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See detailValidation of the SarQoL, a specific health-related quality of life questionnaire for Sarcopenia
Beaudart, Charlotte ULg; Biver, Emmanuel; Reginster, Jean-Yves et al

in Journal of cachexia, sarcopenia and muscle (2016)

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See detailSarcopenia in daily practice: assessment and management
Beaudart, Charlotte ULg; McCloskey, Eugène; Bruyère, Olivier ULg et al

in BMC Geriatrics (2016), 16(170),

Background: Sarcopenia is increasingly recognized as a correlate of ageing and is associated with increased likelihood of adverse outcomes including falls, fractures, frailty and mortality. Several tools ... [more ▼]

Background: Sarcopenia is increasingly recognized as a correlate of ageing and is associated with increased likelihood of adverse outcomes including falls, fractures, frailty and mortality. Several tools have been recommended to assess muscle mass, muscle strength and physical performance in clinical trials. Whilst these tools have proven to be accurate and reliable in investigational settings, many are not easily applied to daily practice. Methods: This paper is based on literature reviews performed by members of the European Society for Clinical and Economic Aspects of Osteoporosis and Osteoarthritis (ESCEO) working group on frailty and sarcopenia. Face-to-face meetings were afterwards organized for the whole group to make amendments and discuss further recommendations. Results: This paper proposes some user-friendly and inexpensive methods that can be used to assess sarcopenia in real-life settings. Healthcare providers, particularly in primary care, should consider an assessment of sarcopenia in individuals at increased risk; suggested tools for assessing risk include the Red Flag Method, the SARC-F questionnaire, the SMI method or different prediction equations. Management of sarcopenia should primarily be patient centered and involve the combination of both resistance and endurance based activity programmes with or without dietary interventions. Development of a number of pharmacological interventions is also in progress. Conclusions: Assessment of sarcopenia in individuals with risk factors, symptoms and/or conditions exposing them to the risk of disability will become particularly important in the near future. [less ▲]

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See detailHeart Team Liege - Session Video Link
PIERARD, Luc ULg; vahanian, Alec; LANCELLOTTI, Patrizio ULg et al

Conference (2016, September)

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See detailGait pattern of healthy old people for fast walking condition
GILLAIN, Sophie ULg; Boutaayamou, Mohamed ULg; Schwartz, Cédric ULg et al

in Gerontechnology (2016, September)

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See detailGait pattern of healthy old people for dual task walking condition
GILLAIN, Sophie ULg; Boutaayamou, Mohamed ULg; Schwartz, Cédric ULg et al

in Gerontechnology (2016, September)

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See detailHeart Team Session
PIERARD, Luc ULg; LANCELLOTTI, Patrizio ULg; PETERMANS, Jean ULg et al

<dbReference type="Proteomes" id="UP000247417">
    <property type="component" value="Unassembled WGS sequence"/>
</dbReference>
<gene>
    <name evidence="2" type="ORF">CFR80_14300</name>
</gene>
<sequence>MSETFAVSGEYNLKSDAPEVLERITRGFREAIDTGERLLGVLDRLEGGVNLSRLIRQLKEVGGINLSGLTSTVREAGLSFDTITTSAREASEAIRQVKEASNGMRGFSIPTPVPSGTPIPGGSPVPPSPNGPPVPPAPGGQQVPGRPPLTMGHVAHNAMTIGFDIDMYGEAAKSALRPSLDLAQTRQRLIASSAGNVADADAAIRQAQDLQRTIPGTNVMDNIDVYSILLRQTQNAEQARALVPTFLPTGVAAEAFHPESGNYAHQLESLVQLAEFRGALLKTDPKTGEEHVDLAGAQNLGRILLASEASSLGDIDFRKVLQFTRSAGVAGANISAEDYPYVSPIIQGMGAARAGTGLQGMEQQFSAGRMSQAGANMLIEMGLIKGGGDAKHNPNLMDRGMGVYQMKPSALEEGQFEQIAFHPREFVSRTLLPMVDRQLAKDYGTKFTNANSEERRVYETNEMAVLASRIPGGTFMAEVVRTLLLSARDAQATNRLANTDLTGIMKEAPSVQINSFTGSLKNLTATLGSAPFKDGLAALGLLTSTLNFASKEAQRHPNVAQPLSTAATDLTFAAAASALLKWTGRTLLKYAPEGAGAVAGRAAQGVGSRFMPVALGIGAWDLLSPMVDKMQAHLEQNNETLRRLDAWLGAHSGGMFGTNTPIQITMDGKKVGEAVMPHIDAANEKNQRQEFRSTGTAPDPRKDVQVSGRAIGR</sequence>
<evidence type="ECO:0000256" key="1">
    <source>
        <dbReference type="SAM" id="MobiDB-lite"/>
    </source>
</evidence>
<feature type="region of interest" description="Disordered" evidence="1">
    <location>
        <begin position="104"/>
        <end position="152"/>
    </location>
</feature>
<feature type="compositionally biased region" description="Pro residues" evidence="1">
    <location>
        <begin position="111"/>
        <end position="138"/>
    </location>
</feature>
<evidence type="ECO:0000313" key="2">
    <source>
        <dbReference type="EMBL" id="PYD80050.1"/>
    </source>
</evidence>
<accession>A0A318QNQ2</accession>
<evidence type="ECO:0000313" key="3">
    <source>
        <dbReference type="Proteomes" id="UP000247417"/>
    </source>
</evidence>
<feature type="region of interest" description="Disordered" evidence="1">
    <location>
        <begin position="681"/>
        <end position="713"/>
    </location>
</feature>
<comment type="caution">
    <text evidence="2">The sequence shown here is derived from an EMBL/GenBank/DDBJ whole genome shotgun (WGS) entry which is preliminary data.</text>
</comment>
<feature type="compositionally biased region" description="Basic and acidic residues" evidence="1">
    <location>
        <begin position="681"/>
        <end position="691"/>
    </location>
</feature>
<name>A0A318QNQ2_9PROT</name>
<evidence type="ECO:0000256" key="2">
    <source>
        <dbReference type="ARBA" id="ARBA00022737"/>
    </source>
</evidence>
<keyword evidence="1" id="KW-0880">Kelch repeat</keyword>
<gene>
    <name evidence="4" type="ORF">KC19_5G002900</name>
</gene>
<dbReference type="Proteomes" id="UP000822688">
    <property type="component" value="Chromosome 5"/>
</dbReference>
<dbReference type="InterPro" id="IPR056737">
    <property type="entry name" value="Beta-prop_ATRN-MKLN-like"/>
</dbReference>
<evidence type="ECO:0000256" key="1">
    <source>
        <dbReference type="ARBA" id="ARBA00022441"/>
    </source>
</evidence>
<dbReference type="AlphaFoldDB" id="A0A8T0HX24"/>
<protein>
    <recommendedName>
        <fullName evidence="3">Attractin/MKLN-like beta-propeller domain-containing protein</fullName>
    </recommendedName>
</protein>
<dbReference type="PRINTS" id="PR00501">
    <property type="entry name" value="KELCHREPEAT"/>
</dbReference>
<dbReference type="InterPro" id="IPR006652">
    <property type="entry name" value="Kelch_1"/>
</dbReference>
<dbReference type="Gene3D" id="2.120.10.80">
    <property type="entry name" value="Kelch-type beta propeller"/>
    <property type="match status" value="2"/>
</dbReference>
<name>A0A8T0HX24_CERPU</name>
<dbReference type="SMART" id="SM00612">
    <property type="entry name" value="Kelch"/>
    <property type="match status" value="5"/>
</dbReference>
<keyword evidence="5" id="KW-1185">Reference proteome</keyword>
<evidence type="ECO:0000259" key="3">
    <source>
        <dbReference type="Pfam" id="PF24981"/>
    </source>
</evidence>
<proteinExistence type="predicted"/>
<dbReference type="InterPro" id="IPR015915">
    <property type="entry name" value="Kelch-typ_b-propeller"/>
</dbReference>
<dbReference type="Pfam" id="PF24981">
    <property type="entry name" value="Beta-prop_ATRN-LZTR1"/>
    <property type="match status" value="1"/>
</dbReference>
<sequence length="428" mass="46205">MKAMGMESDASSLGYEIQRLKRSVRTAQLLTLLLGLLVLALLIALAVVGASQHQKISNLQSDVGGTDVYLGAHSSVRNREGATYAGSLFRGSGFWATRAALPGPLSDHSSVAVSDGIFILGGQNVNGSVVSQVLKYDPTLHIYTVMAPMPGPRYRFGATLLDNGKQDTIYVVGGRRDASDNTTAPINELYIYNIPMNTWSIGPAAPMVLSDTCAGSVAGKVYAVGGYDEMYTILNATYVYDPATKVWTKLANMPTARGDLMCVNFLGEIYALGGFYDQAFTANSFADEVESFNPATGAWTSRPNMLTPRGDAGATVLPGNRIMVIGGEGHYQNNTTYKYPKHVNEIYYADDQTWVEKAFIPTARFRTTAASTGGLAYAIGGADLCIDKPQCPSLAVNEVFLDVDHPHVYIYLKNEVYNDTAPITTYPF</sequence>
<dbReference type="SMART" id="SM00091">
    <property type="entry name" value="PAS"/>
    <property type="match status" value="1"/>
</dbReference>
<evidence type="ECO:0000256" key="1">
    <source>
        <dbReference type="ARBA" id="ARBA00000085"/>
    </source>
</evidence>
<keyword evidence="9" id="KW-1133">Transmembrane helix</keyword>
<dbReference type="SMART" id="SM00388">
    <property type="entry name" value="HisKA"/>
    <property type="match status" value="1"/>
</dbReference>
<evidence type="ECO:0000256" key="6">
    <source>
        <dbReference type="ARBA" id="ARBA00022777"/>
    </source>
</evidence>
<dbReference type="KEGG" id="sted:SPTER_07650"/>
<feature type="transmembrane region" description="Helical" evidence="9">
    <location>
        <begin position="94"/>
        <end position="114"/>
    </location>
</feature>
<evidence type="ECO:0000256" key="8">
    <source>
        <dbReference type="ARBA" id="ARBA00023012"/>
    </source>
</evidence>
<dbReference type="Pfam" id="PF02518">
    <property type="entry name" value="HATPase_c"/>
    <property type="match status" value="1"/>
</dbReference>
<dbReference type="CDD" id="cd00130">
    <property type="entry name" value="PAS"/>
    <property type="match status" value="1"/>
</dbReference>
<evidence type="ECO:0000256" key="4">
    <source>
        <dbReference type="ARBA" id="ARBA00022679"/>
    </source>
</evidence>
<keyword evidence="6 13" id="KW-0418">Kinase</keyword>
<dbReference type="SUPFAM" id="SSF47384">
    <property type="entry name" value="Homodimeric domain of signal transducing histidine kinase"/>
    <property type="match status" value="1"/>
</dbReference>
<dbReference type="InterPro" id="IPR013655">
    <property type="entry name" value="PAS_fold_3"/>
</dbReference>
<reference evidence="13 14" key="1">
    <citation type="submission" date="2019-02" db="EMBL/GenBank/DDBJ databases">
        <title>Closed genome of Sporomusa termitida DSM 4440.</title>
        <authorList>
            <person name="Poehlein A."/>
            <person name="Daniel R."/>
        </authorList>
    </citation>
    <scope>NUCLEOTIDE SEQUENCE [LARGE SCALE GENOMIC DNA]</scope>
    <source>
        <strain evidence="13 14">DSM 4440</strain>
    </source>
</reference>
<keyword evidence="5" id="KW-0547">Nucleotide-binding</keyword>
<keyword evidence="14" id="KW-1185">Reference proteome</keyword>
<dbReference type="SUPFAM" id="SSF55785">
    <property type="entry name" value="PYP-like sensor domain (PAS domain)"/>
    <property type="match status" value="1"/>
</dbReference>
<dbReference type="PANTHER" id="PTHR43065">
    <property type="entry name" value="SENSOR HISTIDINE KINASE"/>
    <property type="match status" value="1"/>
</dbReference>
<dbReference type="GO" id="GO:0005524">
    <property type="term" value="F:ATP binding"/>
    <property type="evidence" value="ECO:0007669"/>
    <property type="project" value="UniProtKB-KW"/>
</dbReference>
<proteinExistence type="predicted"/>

Conference (2016, August)

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See detailRelationship between frailty, physical performance and quality of life among nursing home residents: the SENIOR cohort
Buckinx, Fanny ULg; Reginster, Jean-Yves ULg; Petermans, Jean ULg et al

in Aging Clinical and Experimental Research (2016), Epub ahead of print

Background The aim of this study was to assess the relationship between frailty and a large number of indicators related to physical and muscular performance as well as quality of life. Methods This is an ... [more ▼]

Background The aim of this study was to assess the relationship between frailty and a large number of indicators related to physical and muscular performance as well as quality of life. Methods This is an analysis of data collected at baseline in the Sample of Elderly Nursing home Individuals: an Observational Research (SENIOR) cohort including nursing home residents. Subjects are volunteer, oriented and able to walk (walking assistance allowed) nursing home residents in Belgium. A large number of demographic and clinical characteristics, including physical and muscular performance, were collected from each patient. The prevalence of frailty in this population was assessed using Fried’s definition. Results In total, 662 subjects are included in this analysis. The mean age of the sample is 83.2 ± 8.99 years, and 484 (73.1 %) are women. In this population of nursing home residents, the prevalence of frailty is 25.1 %, pre-frailty, 59.8 % and robustness, 15.1 %. Compared to non-frail subjects, frail subjects have lower physical and muscular performances and a lower quality of life. Conclusion Frailty, according to Fried’s definition, seems to be associated with several clinical indicators suggesting a higher level of disability and an increased propensity to develop major clinical consequences. Follow-up data of the SENIOR cohort will be helpful in confirming these findings, establishing cause–effect relationships and identifying the most predictive components of physical frailty for adverse outcomes in nursing homes. [less ▲]